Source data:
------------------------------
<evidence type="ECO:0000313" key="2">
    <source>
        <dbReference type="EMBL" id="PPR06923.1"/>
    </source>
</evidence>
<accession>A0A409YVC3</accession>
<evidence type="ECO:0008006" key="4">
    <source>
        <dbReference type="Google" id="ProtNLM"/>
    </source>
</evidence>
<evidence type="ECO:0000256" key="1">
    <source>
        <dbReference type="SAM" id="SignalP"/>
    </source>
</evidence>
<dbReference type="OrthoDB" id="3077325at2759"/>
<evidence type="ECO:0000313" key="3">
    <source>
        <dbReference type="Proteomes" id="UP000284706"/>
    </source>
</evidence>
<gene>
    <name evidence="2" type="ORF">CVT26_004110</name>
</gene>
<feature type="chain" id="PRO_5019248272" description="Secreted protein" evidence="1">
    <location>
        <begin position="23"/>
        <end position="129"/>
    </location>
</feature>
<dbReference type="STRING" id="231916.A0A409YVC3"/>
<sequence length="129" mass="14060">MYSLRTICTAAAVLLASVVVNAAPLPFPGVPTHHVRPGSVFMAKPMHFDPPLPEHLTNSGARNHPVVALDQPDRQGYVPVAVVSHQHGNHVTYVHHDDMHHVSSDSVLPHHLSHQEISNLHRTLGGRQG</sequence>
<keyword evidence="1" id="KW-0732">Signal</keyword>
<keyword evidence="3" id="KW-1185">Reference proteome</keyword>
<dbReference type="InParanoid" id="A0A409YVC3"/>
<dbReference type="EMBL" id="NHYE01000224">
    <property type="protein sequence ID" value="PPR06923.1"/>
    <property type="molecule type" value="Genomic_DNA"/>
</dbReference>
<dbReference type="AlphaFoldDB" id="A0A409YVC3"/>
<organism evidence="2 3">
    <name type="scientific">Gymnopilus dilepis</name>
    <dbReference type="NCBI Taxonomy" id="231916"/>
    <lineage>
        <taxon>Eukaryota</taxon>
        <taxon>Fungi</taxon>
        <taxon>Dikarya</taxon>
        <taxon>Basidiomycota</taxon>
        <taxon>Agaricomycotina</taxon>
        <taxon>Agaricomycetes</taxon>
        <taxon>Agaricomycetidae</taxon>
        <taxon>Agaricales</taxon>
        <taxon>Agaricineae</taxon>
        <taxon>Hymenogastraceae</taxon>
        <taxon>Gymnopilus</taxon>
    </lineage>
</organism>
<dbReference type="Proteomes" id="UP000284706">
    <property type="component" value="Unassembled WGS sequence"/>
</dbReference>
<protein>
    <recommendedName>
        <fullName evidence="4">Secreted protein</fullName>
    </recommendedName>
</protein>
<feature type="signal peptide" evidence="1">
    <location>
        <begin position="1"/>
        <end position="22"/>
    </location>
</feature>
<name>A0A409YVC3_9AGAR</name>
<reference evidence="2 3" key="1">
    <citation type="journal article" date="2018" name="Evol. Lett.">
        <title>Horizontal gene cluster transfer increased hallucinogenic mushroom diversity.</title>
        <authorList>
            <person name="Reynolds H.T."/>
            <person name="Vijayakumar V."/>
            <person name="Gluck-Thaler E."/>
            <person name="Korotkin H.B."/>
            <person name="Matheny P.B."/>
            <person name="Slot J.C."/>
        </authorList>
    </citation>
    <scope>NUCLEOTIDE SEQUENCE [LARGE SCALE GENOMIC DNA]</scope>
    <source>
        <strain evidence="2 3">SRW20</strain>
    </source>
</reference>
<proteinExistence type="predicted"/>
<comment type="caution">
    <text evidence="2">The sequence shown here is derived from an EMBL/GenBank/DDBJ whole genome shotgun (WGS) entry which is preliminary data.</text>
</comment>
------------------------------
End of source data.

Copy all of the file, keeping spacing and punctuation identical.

<evidence type="ECO:0000313" key="2">
    <source>
        <dbReference type="EMBL" id="PPR06923.1"/>
    </source>
</evidence>
<accession>A0A409YVC3</accession>
<evidence type="ECO:0008006" key="4">
    <source>
        <dbReference type="Google" id="ProtNLM"/>
    </source>
</evidence>
<evidence type="ECO:0000256" key="1">
    <source>
        <dbReference type="SAM" id="SignalP"/>
    </source>
</evidence>
<dbReference type="OrthoDB" id="3077325at2759"/>
<evidence type="ECO:0000313" key="3">
    <source>
        <dbReference type="Proteomes" id="UP000284706"/>
    </source>
</evidence>
<gene>
    <name evidence="2" type="ORF">CVT26_004110</name>
</gene>
<feature type="chain" id="PRO_5019248272" description="Secreted protein" evidence="1">
    <location>
        <begin position="23"/>
        <end position="129"/>
    </location>
</feature>
<dbReference type="STRING" id="231916.A0A409YVC3"/>
<sequence length="129" mass="14060">MYSLRTICTAAAVLLASVVVNAAPLPFPGVPTHHVRPGSVFMAKPMHFDPPLPEHLTNSGARNHPVVALDQPDRQGYVPVAVVSHQHGNHVTYVHHDDMHHVSSDSVLPHHLSHQEISNLHRTLGGRQG</sequence>
<keyword evidence="1" id="KW-0732">Signal</keyword>
<keyword evidence="3" id="KW-1185">Reference proteome</keyword>
<dbReference type="InParanoid" id="A0A409YVC3"/>
<dbReference type="EMBL" id="NHYE01000224">
    <property type="protein sequence ID" value="PPR06923.1"/>
    <property type="molecule type" value="Genomic_DNA"/>
</dbReference>
<dbReference type="AlphaFoldDB" id="A0A409YVC3"/>
<organism evidence="2 3">
    <name type="scientific">Gymnopilus dilepis</name>
    <dbReference type="NCBI Taxonomy" id="231916"/>
    <lineage>
        <taxon>Eukaryota</taxon>
        <taxon>Fungi</taxon>
        <taxon>Dikarya</taxon>
        <taxon>Basidiomycota</taxon>
        <taxon>Agaricomycotina</taxon>
        <taxon>Agaricomycetes</taxon>
        <taxon>Agaricomycetidae</taxon>
        <taxon>Agaricales</taxon>
        <taxon>Agaricineae</taxon>
        <taxon>Hymenogastraceae</taxon>
        <taxon>Gymnopilus</taxon>
    </lineage>
</organism>
<dbReference type="Proteomes" id="UP000284706">
    <property type="component" value="Unassembled WGS sequence"/>
</dbReference>
<protein>
    <recommendedName>
        <fullName evidence="4">Secreted protein</fullName>
    </recommendedName>
</protein>
<feature type="signal peptide" evidence="1">
    <location>
        <begin position="1"/>
        <end position="22"/>
    </location>
</feature>
<name>A0A409YVC3_9AGAR</name>
<reference evidence="2 3" key="1">
    <citation type="journal article" date="2018" name="Evol. Lett.">
        <title>Horizontal gene cluster transfer increased hallucinogenic mushroom diversity.</title>
        <authorList>
            <person name="Reynolds H.T."/>
            <person name="Vijayakumar V."/>
            <person name="Gluck-Thaler E."/>
            <person name="Korotkin H.B."/>
            <person name="Matheny P.B."/>
            <person name="Slot J.C."/>
        </authorList>
    </citation>
    <scope>NUCLEOTIDE SEQUENCE [LARGE SCALE GENOMIC DNA]</scope>
    <source>
        <strain evidence="2 3">SRW20</strain>
    </source>
</reference>
<proteinExistence type="predicted"/>
<comment type="caution">
    <text evidence="2">The sequence shown here is derived from an EMBL/GenBank/DDBJ whole genome shotgun (WGS) entry which is preliminary data.</text>
</comment>